The dangers of chasing published velocities: I’ve seen it here in this forum - A guy with all new gear trying to get a certain speed from his rifle because his manual showed those results. So, he loaded them and kept going until his chrono showed that speed. Why was this a big deal? He was shooting a rifle with a 20” barrel, and the test data was a 26” barrel. This goes back to understanding the whole picture I touched on in the last section. I can guarantee he was at much higher pressures than he thought he was. Safety first, folks.
Changing Components: If you have a favorite recipe but have to change one of the components like type of brass or primer, the safe thing to do is to back off your powder charge and work your way back up incrementally. Differences in bullets, brass thicknesses and primers can all push you over the top in terms of pressure, particularly if you’re anywhere near maximum loads. You’ll get a better feel for this the more you start reloading and putting your work over your chronograph, but you can still be surprised. Back off and work back up.
Other things you should know that I’m not getting into here: As I said before, know what pressure signs look like. Try to find a manual that shows CUP or PSI pressures with the loads. That will all help your understanding. You also need to understand the concept of headspace and what’s happening in a chamber. Read about it in your reloading manuals, and then read about it again. It’s important.
Some final thoughts: Thanks to Garander for pointing out to me that I should add a comment about frame of mind when reloading... It's probably not a good idea to reload if you just had a huge fight with the wife, just found out you're getting audited, your dog died or any other time you aren't likely to give it your full attention... And despite Jack talking about scotch in the reloading room, it's pretty stupid to play with small explosive charges and propellants under the influence of alcohol or anything stronger than aspirin. Turn the cell phone off, don't get distracted and enjoy your new hobby.
Next thought - It seems natural for new reloaders to want to hot-rod the snot out of a given load. I’ll ask that instead of trying to get a barn-burner out of your .357 mag, get a .44 mag and load in the mid range of the data. It will outperform the .357 mag and it’s safer for you and your gun. Swap whatever cartridge you wish into my last statement. .30-06 vs. .300 mag… whatever. The point wasn’t .357 vs. .44, the point was you should try and strive for better performance at lower pressures when it’s at all practical. I’ve said it before (and forgot who I stole the saying from): you can pull a horse trailer with a V6, but it has to work a lot harder than a V8. It’s not worth it to push the envelope. There are old reloaders, and bold reloaders, but you don’t see old, bold reloaders.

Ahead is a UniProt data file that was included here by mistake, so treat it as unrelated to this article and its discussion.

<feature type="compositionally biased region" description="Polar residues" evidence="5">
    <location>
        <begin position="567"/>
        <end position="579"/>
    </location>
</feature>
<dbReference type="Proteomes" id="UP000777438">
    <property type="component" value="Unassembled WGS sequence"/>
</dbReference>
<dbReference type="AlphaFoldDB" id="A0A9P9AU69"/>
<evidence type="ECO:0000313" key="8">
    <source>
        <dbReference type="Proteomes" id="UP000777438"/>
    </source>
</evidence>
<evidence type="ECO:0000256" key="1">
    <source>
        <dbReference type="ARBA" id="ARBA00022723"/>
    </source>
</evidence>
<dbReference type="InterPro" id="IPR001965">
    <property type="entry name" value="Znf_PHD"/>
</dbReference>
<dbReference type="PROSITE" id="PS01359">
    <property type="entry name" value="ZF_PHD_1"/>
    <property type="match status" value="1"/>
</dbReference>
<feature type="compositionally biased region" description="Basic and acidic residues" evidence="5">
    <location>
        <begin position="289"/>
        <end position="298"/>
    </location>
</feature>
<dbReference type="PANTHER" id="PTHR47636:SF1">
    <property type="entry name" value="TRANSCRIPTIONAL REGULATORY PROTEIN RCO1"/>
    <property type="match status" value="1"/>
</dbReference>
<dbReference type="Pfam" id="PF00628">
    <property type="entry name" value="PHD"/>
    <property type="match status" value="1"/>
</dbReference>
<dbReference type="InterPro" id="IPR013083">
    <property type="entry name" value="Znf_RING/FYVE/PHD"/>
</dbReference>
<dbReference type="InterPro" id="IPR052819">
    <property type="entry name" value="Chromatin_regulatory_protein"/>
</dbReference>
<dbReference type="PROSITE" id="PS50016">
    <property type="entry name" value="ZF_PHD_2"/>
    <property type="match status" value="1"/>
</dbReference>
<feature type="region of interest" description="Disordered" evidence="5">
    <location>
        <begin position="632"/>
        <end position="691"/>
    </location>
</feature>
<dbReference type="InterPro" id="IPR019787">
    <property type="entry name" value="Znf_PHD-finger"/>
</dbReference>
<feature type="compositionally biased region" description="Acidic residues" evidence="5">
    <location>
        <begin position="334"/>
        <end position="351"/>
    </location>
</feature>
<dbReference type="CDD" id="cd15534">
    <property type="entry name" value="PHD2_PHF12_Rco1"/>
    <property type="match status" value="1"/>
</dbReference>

Ultimately, nobody here is going to help you if you blow your fingers off. Just like crossing the street – you reload at your own risk. It’s a safe hobby if you are cautious. My intent here was only to address some common misunderstandings with people new to reloading and to help de-mystify things a little. When I started, manuals and this place were all I had. Since then, I’ve come to realize that GT’s Reloading forum is one of the coolest places on the internet. I’m glad to have you in the forum. Again, don’t hesitate to ask questions. I still do. Be safe, remember consistency is the key and soon you’ll be shooting match grade ammo at less than half the price of factory ammo.
Last edited by Zombie Steve; 05-18-2011 at 00:35..